Boomkat Product Review:
Exceptional, mind-expanding liturgical opus from Áine O’Dwyer, presented as a kind of celebration of the pipe organ's acoustic capacity to tap into electronic pulses, making for one of the most facinating, absorbing records we've had the pleasure of hearing this year. Huge recommendation if you're into anything from Eliane Radigue to Maja Ratkje to Nikos Mamangakis, or generally for anyone interested in being transported to the sublime...
Sometimes, after guzzling tonnes of processed electronic music, one needs a reminder of acoustic music’s unique fidelities and metaphysical ability to bind and transcend space and time.
Áine O’Dwyer’s properly enchanting Locusts album, originally issued on tape by Fort Evil Fruit in 2016 and now given a necessary vinyl edition by Mark Harwood’s Penultimate Press, is exactly the reminder we all need; a sublime dispatch that was seemingly caught in a massive butterfly net during the Irish artist’s stints in 2015 at St. James’s church, Barrow-in-Furness, England, and the first unitarian congregational society church in Brooklyn Heights, New York.
Leading on from recent roles in experimental folk band United Bible Studies and MIE’s sought-after vinyl pressing of Áine’s modern avant classic, Music For Church Cleaners Vol. I And II (2011, 2015), her latest work serves as a breathtaking, etheric demonstration of why the multi-instrumentalist, singer and dancer is considered one of the most distinctive improvisors and performers of her generation by peers and critics alike.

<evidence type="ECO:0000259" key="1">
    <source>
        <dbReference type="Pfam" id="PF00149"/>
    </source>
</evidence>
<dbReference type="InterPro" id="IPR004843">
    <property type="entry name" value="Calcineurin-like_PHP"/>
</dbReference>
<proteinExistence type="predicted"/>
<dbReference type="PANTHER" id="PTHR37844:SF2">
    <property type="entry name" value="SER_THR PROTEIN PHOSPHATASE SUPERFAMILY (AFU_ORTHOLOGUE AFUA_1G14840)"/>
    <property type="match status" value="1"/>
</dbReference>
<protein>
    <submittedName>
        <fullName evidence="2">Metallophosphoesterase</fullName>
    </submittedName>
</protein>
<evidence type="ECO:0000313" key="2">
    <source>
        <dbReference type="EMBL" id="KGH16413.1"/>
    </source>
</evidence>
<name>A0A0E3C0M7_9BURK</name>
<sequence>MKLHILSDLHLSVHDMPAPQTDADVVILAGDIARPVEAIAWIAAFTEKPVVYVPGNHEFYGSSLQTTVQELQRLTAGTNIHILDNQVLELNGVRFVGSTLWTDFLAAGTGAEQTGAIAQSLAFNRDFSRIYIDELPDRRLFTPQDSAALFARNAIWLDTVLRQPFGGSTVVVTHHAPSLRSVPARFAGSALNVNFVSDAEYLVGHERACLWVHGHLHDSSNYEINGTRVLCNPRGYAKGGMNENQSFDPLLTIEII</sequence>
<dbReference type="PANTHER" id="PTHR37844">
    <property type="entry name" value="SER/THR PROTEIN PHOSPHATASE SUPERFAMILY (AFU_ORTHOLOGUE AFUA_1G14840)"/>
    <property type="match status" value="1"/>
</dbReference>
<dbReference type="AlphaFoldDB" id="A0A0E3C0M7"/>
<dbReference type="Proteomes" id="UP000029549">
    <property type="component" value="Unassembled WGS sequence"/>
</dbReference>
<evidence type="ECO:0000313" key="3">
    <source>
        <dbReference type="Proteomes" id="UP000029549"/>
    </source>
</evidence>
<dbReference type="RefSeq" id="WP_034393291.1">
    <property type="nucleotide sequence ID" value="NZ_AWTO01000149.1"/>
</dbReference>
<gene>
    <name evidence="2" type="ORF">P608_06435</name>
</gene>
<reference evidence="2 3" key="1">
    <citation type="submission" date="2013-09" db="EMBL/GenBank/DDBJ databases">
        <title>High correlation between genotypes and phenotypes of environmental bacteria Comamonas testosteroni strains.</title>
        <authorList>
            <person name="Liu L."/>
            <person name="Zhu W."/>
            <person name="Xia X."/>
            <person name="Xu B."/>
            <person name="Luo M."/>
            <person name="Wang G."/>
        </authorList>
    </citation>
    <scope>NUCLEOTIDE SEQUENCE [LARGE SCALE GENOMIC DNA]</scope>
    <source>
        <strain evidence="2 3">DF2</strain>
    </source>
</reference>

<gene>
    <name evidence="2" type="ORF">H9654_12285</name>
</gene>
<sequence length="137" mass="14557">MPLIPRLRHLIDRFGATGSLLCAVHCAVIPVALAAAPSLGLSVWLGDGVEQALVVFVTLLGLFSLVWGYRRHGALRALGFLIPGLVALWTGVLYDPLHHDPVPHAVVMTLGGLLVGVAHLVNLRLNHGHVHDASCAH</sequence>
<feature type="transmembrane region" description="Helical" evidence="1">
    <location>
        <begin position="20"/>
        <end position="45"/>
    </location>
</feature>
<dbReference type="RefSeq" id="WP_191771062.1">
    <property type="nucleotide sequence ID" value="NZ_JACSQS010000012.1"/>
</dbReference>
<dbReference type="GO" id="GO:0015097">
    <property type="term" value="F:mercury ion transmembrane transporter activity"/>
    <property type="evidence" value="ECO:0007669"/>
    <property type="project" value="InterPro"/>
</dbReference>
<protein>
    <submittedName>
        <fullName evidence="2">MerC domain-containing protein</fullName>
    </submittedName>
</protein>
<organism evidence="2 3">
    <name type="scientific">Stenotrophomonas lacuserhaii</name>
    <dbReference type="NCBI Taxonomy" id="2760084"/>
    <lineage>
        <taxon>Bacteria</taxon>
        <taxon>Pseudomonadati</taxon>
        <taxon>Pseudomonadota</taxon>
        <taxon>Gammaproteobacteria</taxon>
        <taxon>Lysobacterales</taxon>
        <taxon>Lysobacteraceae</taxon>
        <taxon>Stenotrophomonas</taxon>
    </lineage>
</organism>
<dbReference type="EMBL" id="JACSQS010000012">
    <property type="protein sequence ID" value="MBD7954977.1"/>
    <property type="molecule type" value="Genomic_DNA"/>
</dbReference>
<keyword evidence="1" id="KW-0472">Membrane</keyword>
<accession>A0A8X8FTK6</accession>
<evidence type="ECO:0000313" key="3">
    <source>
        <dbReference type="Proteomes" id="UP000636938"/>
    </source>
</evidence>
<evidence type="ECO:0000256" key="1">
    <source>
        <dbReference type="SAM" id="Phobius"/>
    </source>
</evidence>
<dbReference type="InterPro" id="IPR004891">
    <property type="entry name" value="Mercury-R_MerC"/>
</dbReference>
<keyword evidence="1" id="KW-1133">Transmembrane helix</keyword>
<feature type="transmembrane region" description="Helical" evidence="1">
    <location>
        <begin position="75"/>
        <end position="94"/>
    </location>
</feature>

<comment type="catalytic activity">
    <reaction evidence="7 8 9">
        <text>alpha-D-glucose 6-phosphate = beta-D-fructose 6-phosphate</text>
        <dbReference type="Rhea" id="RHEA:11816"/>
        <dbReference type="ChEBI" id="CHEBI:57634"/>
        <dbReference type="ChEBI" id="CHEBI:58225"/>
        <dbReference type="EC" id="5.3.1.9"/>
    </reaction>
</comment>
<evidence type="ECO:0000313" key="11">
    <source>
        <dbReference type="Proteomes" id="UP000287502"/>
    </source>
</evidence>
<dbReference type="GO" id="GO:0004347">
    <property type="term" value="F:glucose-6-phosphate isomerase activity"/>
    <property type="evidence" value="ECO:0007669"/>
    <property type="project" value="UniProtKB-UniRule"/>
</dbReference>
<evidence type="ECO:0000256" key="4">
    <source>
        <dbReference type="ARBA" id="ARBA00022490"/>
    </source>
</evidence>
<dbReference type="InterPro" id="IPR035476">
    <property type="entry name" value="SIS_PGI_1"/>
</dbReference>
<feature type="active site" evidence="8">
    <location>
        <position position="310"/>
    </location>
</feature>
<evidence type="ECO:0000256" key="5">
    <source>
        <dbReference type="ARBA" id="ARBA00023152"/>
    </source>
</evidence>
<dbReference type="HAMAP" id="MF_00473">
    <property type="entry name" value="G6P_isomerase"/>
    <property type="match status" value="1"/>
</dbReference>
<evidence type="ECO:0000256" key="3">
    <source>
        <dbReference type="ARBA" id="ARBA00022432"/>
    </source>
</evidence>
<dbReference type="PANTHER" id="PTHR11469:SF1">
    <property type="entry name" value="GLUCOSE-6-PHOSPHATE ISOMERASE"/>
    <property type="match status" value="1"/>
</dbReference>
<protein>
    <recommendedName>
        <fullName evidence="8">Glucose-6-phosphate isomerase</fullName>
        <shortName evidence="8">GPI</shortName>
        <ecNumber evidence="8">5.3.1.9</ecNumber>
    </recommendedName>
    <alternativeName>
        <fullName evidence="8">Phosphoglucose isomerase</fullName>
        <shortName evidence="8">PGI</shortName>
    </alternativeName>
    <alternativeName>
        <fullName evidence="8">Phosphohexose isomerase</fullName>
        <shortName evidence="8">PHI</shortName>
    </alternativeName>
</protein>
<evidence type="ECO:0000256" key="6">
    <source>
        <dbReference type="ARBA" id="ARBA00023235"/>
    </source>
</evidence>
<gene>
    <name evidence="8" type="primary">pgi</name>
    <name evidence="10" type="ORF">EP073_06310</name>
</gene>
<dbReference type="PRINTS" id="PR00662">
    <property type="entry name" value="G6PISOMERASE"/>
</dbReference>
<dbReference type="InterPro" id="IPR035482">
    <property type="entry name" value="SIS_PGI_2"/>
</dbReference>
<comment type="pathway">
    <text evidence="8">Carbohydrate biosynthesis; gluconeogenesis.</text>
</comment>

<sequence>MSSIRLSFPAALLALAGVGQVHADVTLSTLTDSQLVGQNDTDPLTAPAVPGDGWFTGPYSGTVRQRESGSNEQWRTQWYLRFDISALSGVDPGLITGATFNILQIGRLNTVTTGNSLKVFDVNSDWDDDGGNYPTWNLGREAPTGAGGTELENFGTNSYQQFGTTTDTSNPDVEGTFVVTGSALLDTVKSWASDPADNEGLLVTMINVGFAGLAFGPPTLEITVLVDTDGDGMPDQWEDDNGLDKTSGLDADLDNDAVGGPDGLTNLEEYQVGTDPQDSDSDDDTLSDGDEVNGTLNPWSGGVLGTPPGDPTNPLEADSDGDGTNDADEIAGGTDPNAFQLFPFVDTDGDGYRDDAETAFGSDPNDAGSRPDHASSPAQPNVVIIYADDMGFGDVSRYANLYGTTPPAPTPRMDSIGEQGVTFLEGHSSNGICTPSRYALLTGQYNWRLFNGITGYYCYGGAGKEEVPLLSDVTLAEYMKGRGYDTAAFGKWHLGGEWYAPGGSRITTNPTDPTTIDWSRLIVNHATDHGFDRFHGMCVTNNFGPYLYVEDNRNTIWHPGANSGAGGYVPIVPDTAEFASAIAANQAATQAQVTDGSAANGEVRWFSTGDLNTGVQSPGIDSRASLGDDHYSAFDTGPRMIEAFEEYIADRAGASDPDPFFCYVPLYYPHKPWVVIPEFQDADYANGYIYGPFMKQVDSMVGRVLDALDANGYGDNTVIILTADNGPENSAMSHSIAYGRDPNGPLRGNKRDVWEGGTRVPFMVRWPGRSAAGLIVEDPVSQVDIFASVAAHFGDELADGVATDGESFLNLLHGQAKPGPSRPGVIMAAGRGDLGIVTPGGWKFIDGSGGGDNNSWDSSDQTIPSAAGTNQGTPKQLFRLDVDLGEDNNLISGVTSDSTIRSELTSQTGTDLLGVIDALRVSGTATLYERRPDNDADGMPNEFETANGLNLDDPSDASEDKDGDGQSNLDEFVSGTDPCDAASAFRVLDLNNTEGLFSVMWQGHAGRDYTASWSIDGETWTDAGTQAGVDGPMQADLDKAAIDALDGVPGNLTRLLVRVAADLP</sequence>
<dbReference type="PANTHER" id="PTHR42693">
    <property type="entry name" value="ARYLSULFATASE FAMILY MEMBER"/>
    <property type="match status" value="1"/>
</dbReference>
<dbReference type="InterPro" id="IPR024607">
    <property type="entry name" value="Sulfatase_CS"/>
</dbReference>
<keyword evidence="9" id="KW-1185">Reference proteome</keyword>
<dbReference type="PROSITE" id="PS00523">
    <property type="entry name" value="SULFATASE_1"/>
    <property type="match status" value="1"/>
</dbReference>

Drawing on a practice influenced by an Irish catholic childhood - giving an awareness of religious music and church space’s unique acoustics - but equally aware of her pagan side, whilst also combining an instinctive approach to what is usually considered a difficult-to-master instrument, the Harp, with a love of keening, discordant folk laments and studies in fine art, Áine’s music can be heard as an attempt to occupy and consolidate contradictions, positing herself as a sort of conduit for ancient currents which lie at the edge of perception, waiting for someone like her to hyperstitiously bring to life.
Áine presents that idea literally and metaphorically in the LP’s incredible Psychopomp - from Greek, meaning “the guide of souls” - where she executes a transition from quivering, sylvan organ tones and siren-like vocals into abyssal, frightening bass drones, cannily using the church’s unique spatial settings - originally realised to put you in your place - to ironically remove us somewhere completely other and wonderfully introspective.
That sense of intangible yet intoxicating space and spirit is manifest in myriad other way’s, too; from the way the low rumble of distant traffic serves to underline and detach from the organ’s spectral voice in opener Sleigh Bells Descend, or the way in which the overtones of Alter Boy and Interruption become reinforced to a choking yet lush sensuality, or how she makes the church groan like cthulhu in a way that could hardly be recreated by modern electronic plugins on Machine Drum; persistently and playfully short-circuiting or inverting conventions to the ends of a heart-rending melancholy and feminine pressure resulting from her own unique energy translated thru huge metal pipes and imposing physical space.
It’s a completely enveloping record, we're still reeling from it's relentless grip.